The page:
Of course, many filmmakers talk about this experience but in a Civic Life film it seems more pertinent. One only has to look at the previous films we have made to watch members of the community wave into the camera (despite being asked not to) to realise that the idea of control is an illusion. Through experience we have come to the position that we no longer want to control everything. We like these accidents. We enjoy these very human (deliberate?) mistakes. They are the very stuff of the Civic Life series. We firmly believe it’s what makes these films stand out and endure over time.
A question we always get asked is what will the film be about? It’s a fair question. Indeed its one we ask ourselves. We also ask ourselves HOW will the film be? How will it be structured? How will it feel? These questions are crucial to us. We can’t quite separate them from the question of content. Form and content inextricably linked. Can you really separate them?
Given the unique process that this film requires, a shooting script or even a treatment is never easy to pin down. Usually the treatment will only be available a few days before the film commences. As for the script often this comes AFTER the film. This sounds contradictory but we’re relaxed about asking the cast made up of the local community members to use their own words to express the ideas we think should be expressed in a particular scene. Scripts are, in this sense, superfluous. What we know for sure is that Civic Life: Tiong Bahru (the film) will narrate the relationship three very different people have to the estate, and that the film will be shot in a number of locations in and around the wet market and hawker centre, which is entirely appropriate, as it’s this edifice with its complementary spatial relationship to the estate and its emotional significance for a much wider constituency of Singaporeans which is so remarkable.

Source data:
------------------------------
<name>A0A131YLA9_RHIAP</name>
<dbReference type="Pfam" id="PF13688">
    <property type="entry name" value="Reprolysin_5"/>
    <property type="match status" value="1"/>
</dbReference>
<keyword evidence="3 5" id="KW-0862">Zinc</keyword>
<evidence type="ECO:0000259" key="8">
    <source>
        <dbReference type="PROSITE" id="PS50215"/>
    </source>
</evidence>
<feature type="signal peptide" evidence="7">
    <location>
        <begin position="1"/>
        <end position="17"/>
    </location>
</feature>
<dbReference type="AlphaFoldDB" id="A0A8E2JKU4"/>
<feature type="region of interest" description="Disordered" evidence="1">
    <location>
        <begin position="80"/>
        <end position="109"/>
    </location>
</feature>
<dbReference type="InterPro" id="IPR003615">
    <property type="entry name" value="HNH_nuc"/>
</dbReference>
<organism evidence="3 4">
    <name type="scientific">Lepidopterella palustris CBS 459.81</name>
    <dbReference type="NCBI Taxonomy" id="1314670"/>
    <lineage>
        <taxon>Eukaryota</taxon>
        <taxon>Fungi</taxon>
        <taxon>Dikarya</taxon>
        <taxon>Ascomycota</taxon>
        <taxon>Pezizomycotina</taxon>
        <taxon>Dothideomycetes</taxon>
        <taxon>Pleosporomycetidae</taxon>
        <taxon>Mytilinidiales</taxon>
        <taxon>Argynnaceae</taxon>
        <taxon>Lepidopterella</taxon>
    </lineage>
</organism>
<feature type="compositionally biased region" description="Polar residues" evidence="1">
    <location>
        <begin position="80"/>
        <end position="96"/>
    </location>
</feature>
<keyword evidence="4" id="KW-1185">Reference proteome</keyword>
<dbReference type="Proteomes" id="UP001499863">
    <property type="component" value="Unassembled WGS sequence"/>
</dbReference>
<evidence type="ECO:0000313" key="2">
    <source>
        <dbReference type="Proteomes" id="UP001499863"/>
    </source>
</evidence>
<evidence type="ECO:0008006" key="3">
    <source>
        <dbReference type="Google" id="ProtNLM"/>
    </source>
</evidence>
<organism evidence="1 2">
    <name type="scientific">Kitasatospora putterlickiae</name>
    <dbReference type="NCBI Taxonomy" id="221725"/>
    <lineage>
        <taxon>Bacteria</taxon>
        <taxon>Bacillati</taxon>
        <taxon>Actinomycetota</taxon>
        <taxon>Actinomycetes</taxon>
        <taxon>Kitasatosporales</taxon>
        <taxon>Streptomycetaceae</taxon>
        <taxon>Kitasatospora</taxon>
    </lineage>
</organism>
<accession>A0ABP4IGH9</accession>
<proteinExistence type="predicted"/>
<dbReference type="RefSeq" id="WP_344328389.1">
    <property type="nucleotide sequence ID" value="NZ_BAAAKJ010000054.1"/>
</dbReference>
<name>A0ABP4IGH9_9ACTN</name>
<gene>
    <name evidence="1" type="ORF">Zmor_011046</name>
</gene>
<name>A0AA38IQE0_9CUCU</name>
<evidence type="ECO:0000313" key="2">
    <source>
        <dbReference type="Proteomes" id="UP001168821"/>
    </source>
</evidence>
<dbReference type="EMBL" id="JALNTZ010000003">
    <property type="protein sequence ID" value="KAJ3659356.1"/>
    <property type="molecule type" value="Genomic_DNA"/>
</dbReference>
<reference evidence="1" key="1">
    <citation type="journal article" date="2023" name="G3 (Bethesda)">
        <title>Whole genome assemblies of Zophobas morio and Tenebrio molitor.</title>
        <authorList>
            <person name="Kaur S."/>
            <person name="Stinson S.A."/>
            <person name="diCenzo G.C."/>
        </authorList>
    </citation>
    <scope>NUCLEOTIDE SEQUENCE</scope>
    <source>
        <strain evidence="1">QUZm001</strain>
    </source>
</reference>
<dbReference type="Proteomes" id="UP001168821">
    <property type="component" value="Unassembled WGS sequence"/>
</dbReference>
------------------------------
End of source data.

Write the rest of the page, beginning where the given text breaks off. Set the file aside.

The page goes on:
This triptych or trilogy of stories aims to bring a sense of ensemble to the film but also allows for a much richer and greater sense of diversity to more accurately reflect the nature of this unique estate. The three central characters will be an elderly woman, who is on the verge of leaving the estate to live with her son’s family, a young man, reflecting upon his future, and a teenage girl, who is moving back to the estate after a time of estrangement from her family.
It’s safe to say that this film is very much about place, belonging and family and how, despite the generational differences, people have similar concerns, anxieties and tensions in their lives.
This is merely an outline, ideas that have come to us through the weeks of discussions with the Tiong Bahru community.
These final stages will be fixed in the coming 9 days. Indeed if we’re being completely truthful they won’t be fixed until the editing process is completed.
We’re very curious indeed to see what this film wants to be.
We hope you can make it there over the three days so as to lend your influence over its direction.
Joe Lawlor, Christine Molloy, 15th June 2010
Filming of Civic Life: Tiong Bahru takes place on Friday 25th, Saturday 26th and Sunday 27th June, in and around the Tiong Bahru Heritage Estate.